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Quantitative reproductive potential of Heterodera schachtii on weeds typical for late summer fallow in sugar beet rotations

GND
1175649473
Affiliation
Julius Kühn-Institute (JKI), Federal Research Centre for Cultivated Plants, Institute for Plant Protection in Field Crops and Grassland, Brunswick, Germany
Meinecke, Annabell;
GND
1058931148
Affiliation
Julius Kühn-Institute (JKI), Federal Research Centre for Cultivated Plants, Institute for Plant Protection in Field Crops and Grassland, Brunswick, Germany
Westphal, Andreas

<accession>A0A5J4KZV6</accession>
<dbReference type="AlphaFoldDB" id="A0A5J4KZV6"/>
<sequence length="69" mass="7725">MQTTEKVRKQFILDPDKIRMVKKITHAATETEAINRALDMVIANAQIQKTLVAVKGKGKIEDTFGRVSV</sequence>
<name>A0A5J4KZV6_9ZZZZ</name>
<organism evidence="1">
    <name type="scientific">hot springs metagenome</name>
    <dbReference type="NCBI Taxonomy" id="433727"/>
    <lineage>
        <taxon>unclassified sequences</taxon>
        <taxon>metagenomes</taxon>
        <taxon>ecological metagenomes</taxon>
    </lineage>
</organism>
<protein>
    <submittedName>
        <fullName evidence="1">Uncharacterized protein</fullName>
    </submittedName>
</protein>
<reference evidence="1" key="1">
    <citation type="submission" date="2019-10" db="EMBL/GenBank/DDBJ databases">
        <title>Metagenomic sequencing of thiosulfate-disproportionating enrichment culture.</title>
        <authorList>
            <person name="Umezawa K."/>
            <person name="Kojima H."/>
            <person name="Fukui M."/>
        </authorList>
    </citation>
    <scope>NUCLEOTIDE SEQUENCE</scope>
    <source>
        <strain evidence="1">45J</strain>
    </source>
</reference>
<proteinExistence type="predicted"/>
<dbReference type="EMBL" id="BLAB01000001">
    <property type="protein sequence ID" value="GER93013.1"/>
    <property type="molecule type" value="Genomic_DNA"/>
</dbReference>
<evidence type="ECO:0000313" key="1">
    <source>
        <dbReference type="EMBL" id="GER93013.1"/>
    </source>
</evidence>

In Europe, sugar beet is often produced in a 3-year rotation with cereals, leaving stubble fields fallow from cereal harvest until primary tillage in autumn in the year prior to sugar beet production. The weed flora on such fields could include host plants of Heterodera schachtii that is one of the most important pests of sugar beet. Crop sequences with non-hosts and cover cropping with resistant cruciferous hosts during this period have been crucial for its management. Availability of resistant and tolerant sugar beet cultivars could entice growers to forego cover cropping, exacerbating weed problems during the fallow period. The objective of this study was to determine the reproductive potential of H. schachtii on weeds that develop during this period. Under glasshouse conditions, reproduction on 39 plant species was compared with that on oilseed radish and sugar beet of differing nematode host status. In 2 years in field microplots, 18 previously tested species were grown in H. schachtii-infested soil during the typical fallow period at 60 plants m−2, and nine of these species were also grown at 180 plants m−2. There were variable results between years after 8 weeks of growth, but most weeds allowed lower reproduction (<10%) than the susceptible sugar beet; only Stellaria media at 180 plants m−2 and Thlaspi arvense at both plant densities increased nematodes. Such weed densities may seldom occur under commercial conditions; thus, weed management for nematological considerations during the stubble period may have limited importance.

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